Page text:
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HP Pavilion Slimline s5120y review: HP Pavilion Slimline s5120y

HP Pavilion Slimline s5120y

Rich Brown Former Senior Editorial Director - Home and Wellness
Rich was the editorial lead for CNET's Home and Wellness sections, based in Louisville, Kentucky. Before moving to Louisville in 2013, Rich ran CNET's desktop computer review section for 10 years in New York City. He has worked as a tech journalist since 1994, covering everything from 3D printing to Z-Wave smart locks.
Expertise Smart home, Windows PCs, cooking (sometimes), woodworking tools (getting there...)
Rich Brown
6 min read

Editors' note: This review is part of our 2009 Retail Laptop and Desktop Back-to-School roundup, covering specific fixed configurations of popular systems that can be found in retail stores.


HP Pavilion Slimline s5120y

The Good

Friendly-looking new design.

The Bad

Less upgrade room than competition despite its larger size; too-spare connectivity options; lackluster performance.

The Bottom Line

As much as we've appreciated HP's efforts in bringing the slim tower to the mainstream, we cannot recommend this off-the-shelf Pavilion Slimline s5120y. Even considering its low price, its design, features, and performance all come up short next to its retail competition.

You might find it tempting to look at the HP Pavilion Slimline s5120y's $450 price tag and consider it a bargain. Think again. With mediocre-to-slow performance, underwhelming features, and a few design gaffes, this Slimline sits on the same forlorn raft as the Dell Inspiron 537s, floating out to the Island of Out-of-Date PCs. As you can perhaps tell, we don't recommend this system.

We like the softer, friendlier look of the HP's new glossy black front panel, and overall HP's slimtower case is smaller than Dell's, which might best be called a slim midtower. Both HP and Dell (especially) tower over the Gateway SX2800-01, but at least Dell gives you more upgrade options in exchange for its larger size. HP deserves credit for taking the slimtower concept to the mainstream market, and as before this new Slimline's physical dimensions would work well in a either a living room or an office setting. We just hope that HP is paying attention now that Gateway has taken the slimtower concept further.

We also miss the external drive bay port in HP's older Slimlines. Previously, if you pulled down a small door at the bottom of a Slimline you'd find a port for HP's proprietary Pocket Media removable hard drives. We never liked the case-cluttering full-size Personal Media drive in HP's Pavilion Elite midtower systems, but the Pocket Media drive in the Slimline always made sense, given the limited amount of room to upgrade the system and the Pocket Media drive's compact size. We don't know how many people actually purchased the Pocket Media drive accessories, and it's certainly possible that the drive slot disappeared because of a lack of consumer interest. But with room for only a single internal hard drive in this new case, anyone who might want to upgrade the internal storage will miss the Pocket Media drive option.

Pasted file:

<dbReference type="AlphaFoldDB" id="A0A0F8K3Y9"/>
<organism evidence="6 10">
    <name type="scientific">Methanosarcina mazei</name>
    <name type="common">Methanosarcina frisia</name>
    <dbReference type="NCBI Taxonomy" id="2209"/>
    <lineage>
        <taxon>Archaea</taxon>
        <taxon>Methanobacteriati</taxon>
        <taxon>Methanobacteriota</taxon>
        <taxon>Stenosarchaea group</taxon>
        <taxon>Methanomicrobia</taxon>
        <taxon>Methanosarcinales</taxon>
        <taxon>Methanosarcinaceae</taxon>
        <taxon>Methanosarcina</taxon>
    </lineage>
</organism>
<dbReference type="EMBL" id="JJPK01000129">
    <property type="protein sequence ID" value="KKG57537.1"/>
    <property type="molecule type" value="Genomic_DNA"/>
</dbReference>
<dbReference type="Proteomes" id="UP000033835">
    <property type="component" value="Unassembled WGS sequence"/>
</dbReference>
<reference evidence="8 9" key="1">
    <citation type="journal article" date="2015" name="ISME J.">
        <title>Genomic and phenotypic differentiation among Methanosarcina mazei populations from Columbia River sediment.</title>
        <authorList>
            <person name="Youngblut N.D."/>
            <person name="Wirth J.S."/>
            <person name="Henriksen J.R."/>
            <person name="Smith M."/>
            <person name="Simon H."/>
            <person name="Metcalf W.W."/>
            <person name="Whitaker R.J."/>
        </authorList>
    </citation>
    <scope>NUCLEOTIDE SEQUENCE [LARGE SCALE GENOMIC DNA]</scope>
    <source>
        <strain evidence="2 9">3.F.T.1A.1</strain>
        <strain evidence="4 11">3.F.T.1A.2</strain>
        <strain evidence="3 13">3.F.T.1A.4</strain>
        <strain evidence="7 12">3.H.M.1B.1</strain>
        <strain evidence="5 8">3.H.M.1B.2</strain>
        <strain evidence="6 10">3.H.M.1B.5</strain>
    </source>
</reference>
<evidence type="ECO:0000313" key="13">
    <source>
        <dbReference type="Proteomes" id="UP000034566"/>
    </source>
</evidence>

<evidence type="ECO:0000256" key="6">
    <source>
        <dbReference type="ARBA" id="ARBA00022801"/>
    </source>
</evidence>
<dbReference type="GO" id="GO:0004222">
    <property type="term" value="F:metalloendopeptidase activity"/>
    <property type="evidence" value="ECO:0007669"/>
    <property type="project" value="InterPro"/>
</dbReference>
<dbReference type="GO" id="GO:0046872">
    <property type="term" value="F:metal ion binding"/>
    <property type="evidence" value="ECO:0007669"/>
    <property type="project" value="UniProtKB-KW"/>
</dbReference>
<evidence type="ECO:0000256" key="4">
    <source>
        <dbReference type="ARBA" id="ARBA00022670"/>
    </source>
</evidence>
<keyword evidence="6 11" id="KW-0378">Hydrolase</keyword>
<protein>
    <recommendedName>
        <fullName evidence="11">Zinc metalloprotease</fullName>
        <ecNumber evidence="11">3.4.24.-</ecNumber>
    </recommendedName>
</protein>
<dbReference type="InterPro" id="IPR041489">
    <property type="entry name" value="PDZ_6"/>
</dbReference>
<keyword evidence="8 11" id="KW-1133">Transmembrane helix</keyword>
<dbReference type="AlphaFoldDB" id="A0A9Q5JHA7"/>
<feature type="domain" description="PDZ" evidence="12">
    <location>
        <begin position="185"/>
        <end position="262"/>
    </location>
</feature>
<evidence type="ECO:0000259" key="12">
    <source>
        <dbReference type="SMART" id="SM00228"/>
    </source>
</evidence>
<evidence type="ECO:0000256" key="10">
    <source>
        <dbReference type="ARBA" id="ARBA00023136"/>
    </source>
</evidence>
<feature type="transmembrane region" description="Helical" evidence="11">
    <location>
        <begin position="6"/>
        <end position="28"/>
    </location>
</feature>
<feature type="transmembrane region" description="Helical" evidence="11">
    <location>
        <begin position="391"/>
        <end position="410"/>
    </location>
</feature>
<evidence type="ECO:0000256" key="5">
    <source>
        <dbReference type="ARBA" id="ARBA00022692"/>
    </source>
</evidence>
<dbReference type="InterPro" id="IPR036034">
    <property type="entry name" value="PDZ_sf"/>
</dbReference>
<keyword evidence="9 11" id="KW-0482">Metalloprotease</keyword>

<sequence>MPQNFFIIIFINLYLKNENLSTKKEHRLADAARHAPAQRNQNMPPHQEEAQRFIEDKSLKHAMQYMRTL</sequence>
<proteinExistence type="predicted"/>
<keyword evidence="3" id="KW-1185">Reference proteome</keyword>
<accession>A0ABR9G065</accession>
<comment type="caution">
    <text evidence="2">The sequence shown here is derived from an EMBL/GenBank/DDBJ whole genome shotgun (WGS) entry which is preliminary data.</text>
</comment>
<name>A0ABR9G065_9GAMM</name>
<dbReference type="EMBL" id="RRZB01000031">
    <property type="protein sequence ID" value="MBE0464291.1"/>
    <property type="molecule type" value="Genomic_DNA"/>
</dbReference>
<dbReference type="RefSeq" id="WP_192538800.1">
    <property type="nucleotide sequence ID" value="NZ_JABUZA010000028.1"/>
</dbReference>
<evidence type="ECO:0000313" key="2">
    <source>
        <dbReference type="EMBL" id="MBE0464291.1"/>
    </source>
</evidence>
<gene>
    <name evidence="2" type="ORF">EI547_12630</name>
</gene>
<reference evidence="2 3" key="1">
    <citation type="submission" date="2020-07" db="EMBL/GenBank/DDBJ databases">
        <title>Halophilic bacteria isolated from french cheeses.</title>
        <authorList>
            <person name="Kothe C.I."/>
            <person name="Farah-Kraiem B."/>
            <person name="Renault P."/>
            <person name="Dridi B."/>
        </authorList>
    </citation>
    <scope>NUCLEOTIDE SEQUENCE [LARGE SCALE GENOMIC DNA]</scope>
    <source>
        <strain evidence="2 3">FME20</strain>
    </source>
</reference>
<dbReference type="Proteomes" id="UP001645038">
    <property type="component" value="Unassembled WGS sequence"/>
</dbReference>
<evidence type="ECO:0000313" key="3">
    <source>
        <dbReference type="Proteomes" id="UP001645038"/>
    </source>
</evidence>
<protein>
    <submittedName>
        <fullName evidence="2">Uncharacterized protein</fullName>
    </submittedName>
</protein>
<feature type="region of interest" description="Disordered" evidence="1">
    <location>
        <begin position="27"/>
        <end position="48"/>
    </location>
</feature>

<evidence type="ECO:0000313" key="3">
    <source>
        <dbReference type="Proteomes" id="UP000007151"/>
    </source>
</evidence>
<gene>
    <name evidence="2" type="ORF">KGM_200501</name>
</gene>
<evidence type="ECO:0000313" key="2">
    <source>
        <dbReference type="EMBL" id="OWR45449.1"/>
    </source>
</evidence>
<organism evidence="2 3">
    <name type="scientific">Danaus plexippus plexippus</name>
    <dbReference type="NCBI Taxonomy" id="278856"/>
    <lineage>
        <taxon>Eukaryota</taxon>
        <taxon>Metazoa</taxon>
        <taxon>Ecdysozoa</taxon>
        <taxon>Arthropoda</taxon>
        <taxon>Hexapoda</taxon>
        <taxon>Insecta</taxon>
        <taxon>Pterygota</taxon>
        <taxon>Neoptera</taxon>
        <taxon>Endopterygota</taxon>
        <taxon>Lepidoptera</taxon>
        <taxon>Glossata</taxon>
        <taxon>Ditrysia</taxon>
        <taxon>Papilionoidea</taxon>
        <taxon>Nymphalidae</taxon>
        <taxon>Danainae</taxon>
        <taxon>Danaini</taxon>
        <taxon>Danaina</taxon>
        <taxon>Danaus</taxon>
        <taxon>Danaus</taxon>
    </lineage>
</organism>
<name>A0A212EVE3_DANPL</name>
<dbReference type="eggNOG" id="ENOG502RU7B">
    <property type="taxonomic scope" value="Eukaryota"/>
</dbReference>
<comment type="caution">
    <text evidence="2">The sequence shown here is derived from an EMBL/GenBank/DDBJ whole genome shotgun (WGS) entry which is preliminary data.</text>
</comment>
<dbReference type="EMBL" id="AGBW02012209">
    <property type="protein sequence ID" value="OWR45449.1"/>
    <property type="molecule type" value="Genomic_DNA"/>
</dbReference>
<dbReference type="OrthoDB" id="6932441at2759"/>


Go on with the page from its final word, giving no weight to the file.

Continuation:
We have few quibbles with the on-paper components for the Pavilion Slimline s5120y. The 2.7GHz dual-core Athlon chip certainly sounds fast, again, on paper, and we have no trouble accepting a slightly smaller 500GB hard drive next to the Gateway's 640GB drive given the HP's lower price. But one look at the ports on the front and back of the HP and it becomes clear that the Slimline needs more than just a design revision to stay competitive.

You get a single USB 2.0 port, a media card slot, and an analog headphone jack on the front of the HP. Around back you'll find four more USB 2.0 ports, 5.1 analog audio outputs, an Ethernet jack, a VGA video port, and a pair of PS/2 ports for the mouse and keyboard. If that seems reasonable, consider the Gateway, which gets you all of those ports, plus mini FireWire, eSATA, HDMI video out, and literally twice as many USB ports. Like Dell, HP can revise the case all it wants, but compared with the Gateway (and, incidentally, the Acer Aspire X-Series from as far back as last year), this Slimline is built on a woefully behind-the-times platform.